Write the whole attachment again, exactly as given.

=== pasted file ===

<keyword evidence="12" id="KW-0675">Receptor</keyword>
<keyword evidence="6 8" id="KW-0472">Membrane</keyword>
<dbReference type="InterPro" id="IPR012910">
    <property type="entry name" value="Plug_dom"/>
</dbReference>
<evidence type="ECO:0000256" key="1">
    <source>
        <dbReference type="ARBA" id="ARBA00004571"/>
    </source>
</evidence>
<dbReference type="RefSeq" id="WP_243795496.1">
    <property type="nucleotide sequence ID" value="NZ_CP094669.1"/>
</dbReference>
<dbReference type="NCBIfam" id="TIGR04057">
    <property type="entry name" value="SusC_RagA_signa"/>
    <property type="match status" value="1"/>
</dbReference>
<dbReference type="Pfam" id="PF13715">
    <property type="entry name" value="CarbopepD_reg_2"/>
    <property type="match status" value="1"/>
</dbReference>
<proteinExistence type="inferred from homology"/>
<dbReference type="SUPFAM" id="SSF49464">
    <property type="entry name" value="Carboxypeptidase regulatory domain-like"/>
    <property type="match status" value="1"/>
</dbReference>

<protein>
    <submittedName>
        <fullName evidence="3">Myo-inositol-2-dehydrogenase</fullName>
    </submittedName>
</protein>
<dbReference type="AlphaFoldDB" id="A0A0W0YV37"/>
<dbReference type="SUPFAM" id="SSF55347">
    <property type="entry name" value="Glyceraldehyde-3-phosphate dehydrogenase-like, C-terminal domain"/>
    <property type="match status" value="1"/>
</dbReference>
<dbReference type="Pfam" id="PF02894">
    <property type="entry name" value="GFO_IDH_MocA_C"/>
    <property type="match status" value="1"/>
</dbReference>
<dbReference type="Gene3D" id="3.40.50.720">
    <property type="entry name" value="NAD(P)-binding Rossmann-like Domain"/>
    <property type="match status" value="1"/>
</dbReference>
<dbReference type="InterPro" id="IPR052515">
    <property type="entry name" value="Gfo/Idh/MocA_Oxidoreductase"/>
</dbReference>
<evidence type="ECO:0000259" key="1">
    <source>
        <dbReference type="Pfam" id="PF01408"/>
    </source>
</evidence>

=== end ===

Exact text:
<keyword evidence="12" id="KW-0675">Receptor</keyword>
<keyword evidence="6 8" id="KW-0472">Membrane</keyword>
<dbReference type="InterPro" id="IPR012910">
    <property type="entry name" value="Plug_dom"/>
</dbReference>
<evidence type="ECO:0000256" key="1">
    <source>
        <dbReference type="ARBA" id="ARBA00004571"/>
    </source>
</evidence>
<dbReference type="RefSeq" id="WP_243795496.1">
    <property type="nucleotide sequence ID" value="NZ_CP094669.1"/>
</dbReference>
<dbReference type="NCBIfam" id="TIGR04057">
    <property type="entry name" value="SusC_RagA_signa"/>
    <property type="match status" value="1"/>
</dbReference>
<dbReference type="Pfam" id="PF13715">
    <property type="entry name" value="CarbopepD_reg_2"/>
    <property type="match status" value="1"/>
</dbReference>
<proteinExistence type="inferred from homology"/>
<dbReference type="SUPFAM" id="SSF49464">
    <property type="entry name" value="Carboxypeptidase regulatory domain-like"/>
    <property type="match status" value="1"/>
</dbReference>

<protein>
    <submittedName>
        <fullName evidence="3">Myo-inositol-2-dehydrogenase</fullName>
    </submittedName>
</protein>
<dbReference type="AlphaFoldDB" id="A0A0W0YV37"/>
<dbReference type="SUPFAM" id="SSF55347">
    <property type="entry name" value="Glyceraldehyde-3-phosphate dehydrogenase-like, C-terminal domain"/>
    <property type="match status" value="1"/>
</dbReference>
<dbReference type="Pfam" id="PF02894">
    <property type="entry name" value="GFO_IDH_MocA_C"/>
    <property type="match status" value="1"/>
</dbReference>
<dbReference type="Gene3D" id="3.40.50.720">
    <property type="entry name" value="NAD(P)-binding Rossmann-like Domain"/>
    <property type="match status" value="1"/>
</dbReference>
<dbReference type="InterPro" id="IPR052515">
    <property type="entry name" value="Gfo/Idh/MocA_Oxidoreductase"/>
</dbReference>
<evidence type="ECO:0000259" key="1">
    <source>
        <dbReference type="Pfam" id="PF01408"/>
    </source>
</evidence>